Writer and director Bornila Chatterjee’s second feature film The Hungry starring Tisca Chopra and Naseeruddin Shah will be screened at the 13th Habitat Film Festival in Delhi on May 18. The movie had its world premiere at the Toronto International Film Festival in September last.
An alumna of the New York University Tisch School of the Arts, Chatterjee’s debut film Let’s Be Out, The Sun Is Shining premiered at the 2012 New York Indian Film Festival, where it won the Audience Award. Reminiscing her journey, she says, “I keep thinking of all the encounters that happened and turned into collaborations that led to The Hungry.”
The process began in 2015 when Cinestaan and Film London decided to fund one micro-budget Indian adaptation of a Shakespeare play to celebrate 400 years of the Bard. But there was going to be a workshop in London where six selected screenplays—three each from India and the UK—were to be invited and to make the cut, Chatterjee and her writing partner Tanaji Dasgupta zeroed in on Shakespeare’s revenge thriller Titus Andronicus. “We reckoned that choosing a play that others might overlook could increase our chances of being selected,” says Chatterjee. And she was right.
At the workshop, the duo was paired with Kurban Kassam, a London-based producer. “The three of us began to revise the script. Our workshop mentors encouraged us to move away from the original plot and from the idea of ‘recreating’ the play as an Indian film. We did away with most of Shakespeare’s characters and streamlined the original plot into a story that was filmable within the confines of the limited resources,” she says.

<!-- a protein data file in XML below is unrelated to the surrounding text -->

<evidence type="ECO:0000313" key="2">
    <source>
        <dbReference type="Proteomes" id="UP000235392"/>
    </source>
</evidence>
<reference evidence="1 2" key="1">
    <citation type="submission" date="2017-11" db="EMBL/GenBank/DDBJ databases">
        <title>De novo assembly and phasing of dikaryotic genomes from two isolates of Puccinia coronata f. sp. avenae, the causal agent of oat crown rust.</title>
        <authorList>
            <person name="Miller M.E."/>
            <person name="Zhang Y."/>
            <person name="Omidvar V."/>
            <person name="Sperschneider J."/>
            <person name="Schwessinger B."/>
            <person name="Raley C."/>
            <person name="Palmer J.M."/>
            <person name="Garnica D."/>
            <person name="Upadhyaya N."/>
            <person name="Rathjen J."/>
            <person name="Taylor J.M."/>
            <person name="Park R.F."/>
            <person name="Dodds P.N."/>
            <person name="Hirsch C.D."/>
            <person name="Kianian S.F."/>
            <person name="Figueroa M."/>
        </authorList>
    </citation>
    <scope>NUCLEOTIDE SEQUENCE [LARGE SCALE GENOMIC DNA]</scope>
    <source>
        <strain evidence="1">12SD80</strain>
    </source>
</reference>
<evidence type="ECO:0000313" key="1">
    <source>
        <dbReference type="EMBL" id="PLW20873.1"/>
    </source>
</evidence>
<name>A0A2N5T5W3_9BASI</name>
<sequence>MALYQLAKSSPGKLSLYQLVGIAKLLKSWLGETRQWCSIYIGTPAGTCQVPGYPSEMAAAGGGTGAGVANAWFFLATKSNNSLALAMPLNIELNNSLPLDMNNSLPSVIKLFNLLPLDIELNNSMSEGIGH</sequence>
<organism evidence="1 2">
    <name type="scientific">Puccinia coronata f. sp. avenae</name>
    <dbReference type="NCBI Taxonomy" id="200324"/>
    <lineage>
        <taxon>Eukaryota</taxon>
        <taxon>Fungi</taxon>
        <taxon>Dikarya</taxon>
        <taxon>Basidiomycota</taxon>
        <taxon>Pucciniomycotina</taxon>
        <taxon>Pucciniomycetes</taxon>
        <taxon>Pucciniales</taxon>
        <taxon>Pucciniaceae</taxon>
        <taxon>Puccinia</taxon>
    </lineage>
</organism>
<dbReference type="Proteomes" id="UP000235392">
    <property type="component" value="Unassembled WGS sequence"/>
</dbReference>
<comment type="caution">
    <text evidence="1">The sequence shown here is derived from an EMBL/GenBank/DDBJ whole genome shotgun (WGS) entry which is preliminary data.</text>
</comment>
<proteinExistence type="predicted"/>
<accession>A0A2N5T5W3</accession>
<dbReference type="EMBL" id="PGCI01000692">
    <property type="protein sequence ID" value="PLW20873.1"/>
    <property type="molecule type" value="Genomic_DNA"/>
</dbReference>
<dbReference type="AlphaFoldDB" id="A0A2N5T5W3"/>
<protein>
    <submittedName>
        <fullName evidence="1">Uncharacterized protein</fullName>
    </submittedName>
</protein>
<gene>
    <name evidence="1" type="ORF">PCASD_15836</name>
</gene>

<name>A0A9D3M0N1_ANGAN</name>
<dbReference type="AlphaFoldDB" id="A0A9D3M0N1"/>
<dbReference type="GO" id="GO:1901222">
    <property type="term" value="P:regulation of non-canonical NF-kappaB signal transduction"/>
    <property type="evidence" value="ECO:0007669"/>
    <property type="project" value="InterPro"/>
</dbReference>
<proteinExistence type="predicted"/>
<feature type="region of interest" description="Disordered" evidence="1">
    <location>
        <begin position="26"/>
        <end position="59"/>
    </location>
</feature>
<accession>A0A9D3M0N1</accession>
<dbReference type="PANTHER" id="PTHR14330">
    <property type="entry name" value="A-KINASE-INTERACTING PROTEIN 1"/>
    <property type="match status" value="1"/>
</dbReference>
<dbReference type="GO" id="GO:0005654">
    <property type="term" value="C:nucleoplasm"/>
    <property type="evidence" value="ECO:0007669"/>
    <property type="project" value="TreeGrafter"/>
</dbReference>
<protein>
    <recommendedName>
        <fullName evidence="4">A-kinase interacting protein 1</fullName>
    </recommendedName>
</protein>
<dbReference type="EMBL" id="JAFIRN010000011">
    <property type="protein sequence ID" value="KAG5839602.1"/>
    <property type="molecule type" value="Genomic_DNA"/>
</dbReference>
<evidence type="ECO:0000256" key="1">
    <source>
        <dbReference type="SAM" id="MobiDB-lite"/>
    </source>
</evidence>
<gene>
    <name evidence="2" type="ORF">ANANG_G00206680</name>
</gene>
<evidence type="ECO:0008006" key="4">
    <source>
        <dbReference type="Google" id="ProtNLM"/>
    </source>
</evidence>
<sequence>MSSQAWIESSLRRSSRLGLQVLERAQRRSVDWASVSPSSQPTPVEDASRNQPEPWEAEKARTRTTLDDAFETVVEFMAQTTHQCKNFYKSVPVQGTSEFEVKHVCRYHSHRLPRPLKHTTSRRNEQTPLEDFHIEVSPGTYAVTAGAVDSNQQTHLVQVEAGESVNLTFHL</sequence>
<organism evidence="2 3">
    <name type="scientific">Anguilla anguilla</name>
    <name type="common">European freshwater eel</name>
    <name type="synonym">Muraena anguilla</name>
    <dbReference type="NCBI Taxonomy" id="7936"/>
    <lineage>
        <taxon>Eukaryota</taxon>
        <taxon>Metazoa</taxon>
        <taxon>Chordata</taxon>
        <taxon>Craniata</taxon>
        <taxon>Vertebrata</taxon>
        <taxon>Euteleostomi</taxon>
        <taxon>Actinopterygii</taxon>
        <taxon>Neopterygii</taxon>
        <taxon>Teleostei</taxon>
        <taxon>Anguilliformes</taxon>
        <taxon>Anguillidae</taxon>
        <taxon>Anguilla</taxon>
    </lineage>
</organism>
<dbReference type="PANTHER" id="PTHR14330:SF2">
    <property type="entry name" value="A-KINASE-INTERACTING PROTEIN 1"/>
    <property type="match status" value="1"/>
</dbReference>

The duo focused on turning Shakespeare’s villain Tamora, a queen whose oldest son is murdered before her eyes, into their heroine, and his hero Titus into their heroine’s nemesis.
After the script was greenlit, the next big task was to get together the right team. “Some really splendid people came together to make this movie, and I learned from all of them,” she says. Shah, Chopra and Neeraj Kabi were the duo’s first choices for three central characters. “Jayant Kripalani had directed Dasgupta and me in the first play we did together, so we thought it would be nice if he could act in our first movie,” she says on casting Kriplani as the corrupt politician Poddar in The Hungry.
Overwhelmed at the response, the young filmmaker who is working on a couple of different ideas including a love story among three misfits set in Kolkata, says, “It feels great. It does not set up any expectations though. I hope that the film affects people watching it. Even a strong, negative reaction is something to learn from. On the other hand, if they enjoy it, then that’s the icing on the cake. I just want people to see it. That’s why we made it, right? To be seen.”